New San Antonio Law: You must be 21 in order to purchase any tobacco product


UTPB Freshman Evan Joel Mitchell is Political Columnist and Features Writer for the Mesa Journal News.

Evan Mitchell , Features Writer and Columnist

A new law passed in San Antonio on January 11, 2018, that will raise the legal purchasing age of tobacco products from eighteen to twenty-one.  Tobacco products range anywhere from cigarettes to chewing tobacco.  The policy will take place on October 1, 2018, so it gives ample preparation and education time to retail stores that will have to enforce the newest law.  The reason for this bill is to “reduce the risk of youth becoming regular smokers and help keep tobacco out of schools” (San Antonio gov. T21).  This sounds like a large deal, and arguments about tobacco use have been a relatively smaller national debate for years now, but the stance that the city of San Antonio is taking is not a universally rejected stance, in fact, it is a policy that a substantial portion of the country has already taken. The city of San Antonio states on their webpage describing this bill that they will be joining 290 cities across 19 different states, and the entire states of California, Hawaii, Oregon, New Jersey, and Maine.  This is rising legislation, but is it good?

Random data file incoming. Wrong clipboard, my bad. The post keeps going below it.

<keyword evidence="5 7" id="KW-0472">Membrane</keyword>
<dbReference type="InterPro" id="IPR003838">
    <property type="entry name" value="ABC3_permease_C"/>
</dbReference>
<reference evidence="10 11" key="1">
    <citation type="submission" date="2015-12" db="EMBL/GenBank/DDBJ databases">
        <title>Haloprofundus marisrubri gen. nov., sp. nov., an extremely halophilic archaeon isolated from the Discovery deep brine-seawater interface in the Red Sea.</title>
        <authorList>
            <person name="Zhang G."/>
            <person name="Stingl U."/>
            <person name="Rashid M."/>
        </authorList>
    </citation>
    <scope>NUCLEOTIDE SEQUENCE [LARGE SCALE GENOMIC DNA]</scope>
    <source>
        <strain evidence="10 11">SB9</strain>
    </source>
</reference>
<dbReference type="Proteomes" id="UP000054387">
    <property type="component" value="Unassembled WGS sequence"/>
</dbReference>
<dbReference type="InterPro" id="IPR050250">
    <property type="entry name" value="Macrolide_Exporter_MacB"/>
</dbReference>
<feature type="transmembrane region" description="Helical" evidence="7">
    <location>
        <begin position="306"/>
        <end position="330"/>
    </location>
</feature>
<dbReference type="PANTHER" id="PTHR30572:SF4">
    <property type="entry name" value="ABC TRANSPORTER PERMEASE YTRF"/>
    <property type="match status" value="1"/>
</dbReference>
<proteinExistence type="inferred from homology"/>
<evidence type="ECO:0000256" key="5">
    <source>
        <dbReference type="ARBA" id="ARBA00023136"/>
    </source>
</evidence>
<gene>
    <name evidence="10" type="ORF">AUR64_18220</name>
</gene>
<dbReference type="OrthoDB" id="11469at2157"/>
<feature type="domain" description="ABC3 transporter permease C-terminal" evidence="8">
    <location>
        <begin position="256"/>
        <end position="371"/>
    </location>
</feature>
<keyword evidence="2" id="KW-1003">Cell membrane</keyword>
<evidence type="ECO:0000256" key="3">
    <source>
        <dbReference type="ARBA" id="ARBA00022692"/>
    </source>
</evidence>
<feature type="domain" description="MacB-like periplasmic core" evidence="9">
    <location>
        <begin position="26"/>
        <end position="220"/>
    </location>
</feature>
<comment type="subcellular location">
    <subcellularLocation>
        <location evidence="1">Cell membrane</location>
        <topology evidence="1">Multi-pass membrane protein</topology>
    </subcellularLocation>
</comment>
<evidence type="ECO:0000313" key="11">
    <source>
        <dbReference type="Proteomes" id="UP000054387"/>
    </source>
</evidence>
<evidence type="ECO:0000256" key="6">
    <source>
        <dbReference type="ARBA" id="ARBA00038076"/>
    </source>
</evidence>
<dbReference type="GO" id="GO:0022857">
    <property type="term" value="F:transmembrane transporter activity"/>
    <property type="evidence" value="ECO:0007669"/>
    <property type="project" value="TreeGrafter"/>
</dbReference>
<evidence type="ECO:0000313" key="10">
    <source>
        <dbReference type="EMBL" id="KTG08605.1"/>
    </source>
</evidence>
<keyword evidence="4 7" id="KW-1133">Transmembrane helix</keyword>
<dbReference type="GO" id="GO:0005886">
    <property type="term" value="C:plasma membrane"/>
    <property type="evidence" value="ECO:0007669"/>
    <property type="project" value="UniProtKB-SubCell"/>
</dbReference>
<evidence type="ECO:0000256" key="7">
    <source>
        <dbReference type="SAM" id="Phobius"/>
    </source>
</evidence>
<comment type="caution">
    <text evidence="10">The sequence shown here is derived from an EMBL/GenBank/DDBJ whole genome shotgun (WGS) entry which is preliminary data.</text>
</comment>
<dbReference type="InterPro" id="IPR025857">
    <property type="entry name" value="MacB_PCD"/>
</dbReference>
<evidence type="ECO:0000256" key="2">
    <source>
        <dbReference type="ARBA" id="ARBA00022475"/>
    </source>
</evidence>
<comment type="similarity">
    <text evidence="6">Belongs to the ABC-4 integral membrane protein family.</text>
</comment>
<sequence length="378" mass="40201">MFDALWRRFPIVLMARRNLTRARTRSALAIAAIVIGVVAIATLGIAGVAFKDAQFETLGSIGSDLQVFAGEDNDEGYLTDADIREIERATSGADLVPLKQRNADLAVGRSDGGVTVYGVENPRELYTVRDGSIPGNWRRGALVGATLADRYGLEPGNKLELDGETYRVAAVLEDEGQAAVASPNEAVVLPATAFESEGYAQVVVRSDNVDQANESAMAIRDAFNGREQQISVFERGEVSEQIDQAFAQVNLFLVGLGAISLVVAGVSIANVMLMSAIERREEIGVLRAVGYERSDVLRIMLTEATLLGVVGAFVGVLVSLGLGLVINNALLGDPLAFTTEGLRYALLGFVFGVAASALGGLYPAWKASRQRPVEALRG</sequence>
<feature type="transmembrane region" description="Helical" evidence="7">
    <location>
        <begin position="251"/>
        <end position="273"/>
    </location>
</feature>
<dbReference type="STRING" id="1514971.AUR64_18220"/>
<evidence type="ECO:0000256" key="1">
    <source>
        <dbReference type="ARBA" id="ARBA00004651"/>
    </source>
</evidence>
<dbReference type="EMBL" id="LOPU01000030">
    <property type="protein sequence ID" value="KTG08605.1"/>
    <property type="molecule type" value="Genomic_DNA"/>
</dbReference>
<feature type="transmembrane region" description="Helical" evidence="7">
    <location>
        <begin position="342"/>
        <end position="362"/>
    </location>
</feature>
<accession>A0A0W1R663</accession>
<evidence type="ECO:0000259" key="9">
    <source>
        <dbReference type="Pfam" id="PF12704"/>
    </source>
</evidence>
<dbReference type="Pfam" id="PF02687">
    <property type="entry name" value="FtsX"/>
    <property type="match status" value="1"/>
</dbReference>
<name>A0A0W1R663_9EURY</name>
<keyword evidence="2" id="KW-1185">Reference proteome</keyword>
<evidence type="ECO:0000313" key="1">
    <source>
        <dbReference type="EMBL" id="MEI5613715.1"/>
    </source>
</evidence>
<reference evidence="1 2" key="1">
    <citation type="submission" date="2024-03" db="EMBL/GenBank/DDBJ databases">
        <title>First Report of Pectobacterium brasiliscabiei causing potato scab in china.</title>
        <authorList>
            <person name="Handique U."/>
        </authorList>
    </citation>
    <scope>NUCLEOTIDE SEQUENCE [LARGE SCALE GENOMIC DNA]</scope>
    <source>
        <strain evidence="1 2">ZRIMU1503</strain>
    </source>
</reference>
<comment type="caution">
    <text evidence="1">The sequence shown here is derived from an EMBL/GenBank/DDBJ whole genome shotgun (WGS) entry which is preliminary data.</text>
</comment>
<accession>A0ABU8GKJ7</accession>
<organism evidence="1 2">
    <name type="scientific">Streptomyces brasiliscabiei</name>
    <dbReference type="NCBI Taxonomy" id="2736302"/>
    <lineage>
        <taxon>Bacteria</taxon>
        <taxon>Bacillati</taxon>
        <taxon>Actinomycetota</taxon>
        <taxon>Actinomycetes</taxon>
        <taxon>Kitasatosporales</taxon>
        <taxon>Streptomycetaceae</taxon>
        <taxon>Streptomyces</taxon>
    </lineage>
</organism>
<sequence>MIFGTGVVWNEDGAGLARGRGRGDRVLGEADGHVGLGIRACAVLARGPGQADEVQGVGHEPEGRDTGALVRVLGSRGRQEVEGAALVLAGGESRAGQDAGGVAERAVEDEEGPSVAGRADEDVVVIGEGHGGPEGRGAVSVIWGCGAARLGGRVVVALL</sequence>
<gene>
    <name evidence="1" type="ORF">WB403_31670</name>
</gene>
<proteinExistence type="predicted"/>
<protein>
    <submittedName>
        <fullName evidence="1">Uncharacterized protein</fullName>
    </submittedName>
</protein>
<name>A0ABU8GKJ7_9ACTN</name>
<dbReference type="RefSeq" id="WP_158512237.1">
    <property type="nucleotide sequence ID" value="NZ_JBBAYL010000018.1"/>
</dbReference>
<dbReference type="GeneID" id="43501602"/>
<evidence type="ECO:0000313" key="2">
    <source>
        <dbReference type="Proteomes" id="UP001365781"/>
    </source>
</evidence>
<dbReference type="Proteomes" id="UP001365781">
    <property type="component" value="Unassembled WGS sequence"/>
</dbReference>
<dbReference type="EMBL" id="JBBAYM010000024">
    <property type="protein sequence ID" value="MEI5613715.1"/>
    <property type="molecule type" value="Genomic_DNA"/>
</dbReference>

I am a libertarian on most all issues, which means that I believe in the limited role of federal government or government in general.  This policy on the surface sounds like a libertarian nightmare because they also pass this bill in the name of health, and after they do that they might begin to ban fast food, or soda for health purposes, and it strikes a fear of the curtailing of individual liberty.  I, however, tend to like this legislation because it is local, and there is risk of tobacco products not only harming the users but others around them (this is especially the case with cigarettes).  The annual second-hand smoke death is 42,00 in the U.S. alone, and there have been multiple studies showing that 80% of smoking adults got hooked when they were teens and most teens who don’t smoke usually never will.  Tobacco can also affect teens brain activity and lung function.  I think that the rest of the state of Texas should follow this policy so to save many non-smokers lives, and help their young adults develop past the age of a harmful nicotine dependency.  Tobacco is dangerous, and I don’t want to tell you what to do with your life, but you should wait until you’re 21.